Download this article in .PDF format This file type includes high resolution graphics and schematics. |

In a standard dc-dc converter, a resistor divider typically defines a fixed output voltage. However, applications like programmable output voltage power supplies and motor control circuits require dynamic control of the dc-dc converter’s output voltage. The circuit described here allows control of the converter’s output voltage, V_{Out}, with a control voltage, V_{C}.

In a conventional dc-dc buck converter, V_{Out} is:

so V_{Out} is fixed by the values of R1 and R2 *(Fig. 1)*.

The added circuitry in Figure 2 enables users to control the same dc-dc converter’s output voltage using V_{C}.

In this case, R2 is not connected to the ground but, rather, to V_{r}. Equation 1 then becomes:

Since R1 = 20 kΩ and R2 = 10 kΩ, Equation 2 can be simplified to:

V_{Out} – V_{r} = 3(V_{fb} – V_{r})(3)

or:

V_{Out} = 3 V_{fb} – 2 V_{r}(4)

R3 and R4 have the same value, 10 kΩ, so amplifier U2’s output voltage is:

V_{r} = 2 V_{Ref} – V_{C}(5)

where V_{Ref} is the reference voltage generated by U3 after resistor divider R7/R8.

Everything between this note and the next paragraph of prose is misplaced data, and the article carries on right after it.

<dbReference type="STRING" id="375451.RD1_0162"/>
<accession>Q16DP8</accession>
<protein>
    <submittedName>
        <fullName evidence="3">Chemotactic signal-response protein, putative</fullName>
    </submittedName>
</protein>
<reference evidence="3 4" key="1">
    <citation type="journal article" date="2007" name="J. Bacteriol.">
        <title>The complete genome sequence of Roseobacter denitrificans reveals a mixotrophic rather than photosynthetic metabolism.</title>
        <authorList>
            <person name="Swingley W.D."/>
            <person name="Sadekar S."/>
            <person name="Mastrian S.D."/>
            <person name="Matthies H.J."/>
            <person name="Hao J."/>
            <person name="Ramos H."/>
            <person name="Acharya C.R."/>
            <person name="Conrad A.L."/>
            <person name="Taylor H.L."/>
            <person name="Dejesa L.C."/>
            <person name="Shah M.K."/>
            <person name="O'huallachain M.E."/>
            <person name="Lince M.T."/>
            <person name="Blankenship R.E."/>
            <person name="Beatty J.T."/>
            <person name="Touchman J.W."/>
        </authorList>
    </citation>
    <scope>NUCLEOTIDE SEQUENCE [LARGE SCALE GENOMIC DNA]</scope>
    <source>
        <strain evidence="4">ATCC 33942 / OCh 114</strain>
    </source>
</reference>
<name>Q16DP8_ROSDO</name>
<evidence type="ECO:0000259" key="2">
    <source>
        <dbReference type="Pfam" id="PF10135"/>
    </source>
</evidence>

Combining Equation 4 and Equation 5:

V_{Out} = 3 V_{fb} – 4 V_{Ref} + 2 V_{C}(6)

To simplify Equation 6, choose components that make:

3 V_{fb} = 4 V_{Ref}(7)

Then Equation 6 becomes:

V_{Out} = 2 V_{C }(8)

The internal voltage reference of U1 is 0.8 V. By choosing R7 = 10 kΩ and R8 = 3.16 kΩ, V_{Ref} = 0.6 V, satisfying Equation 7. Finally, C1 lowers U2’s output impedance at high frequencies, maintaining the stability of U1’s feedback loop.

The added circuitry allows users to control the buck converter’s output voltage, V_{Out}, in the range of 0 to 5 V with a control voltage, V_{C}, in the range of 0 to 2.5 V. Similar circuitry can be designed for use with a boost converter, or any other dc-dc converter, as long as its feedback voltage pin is accessible.

Download this article in .PDF format This file type includes high resolution graphics and schematics. |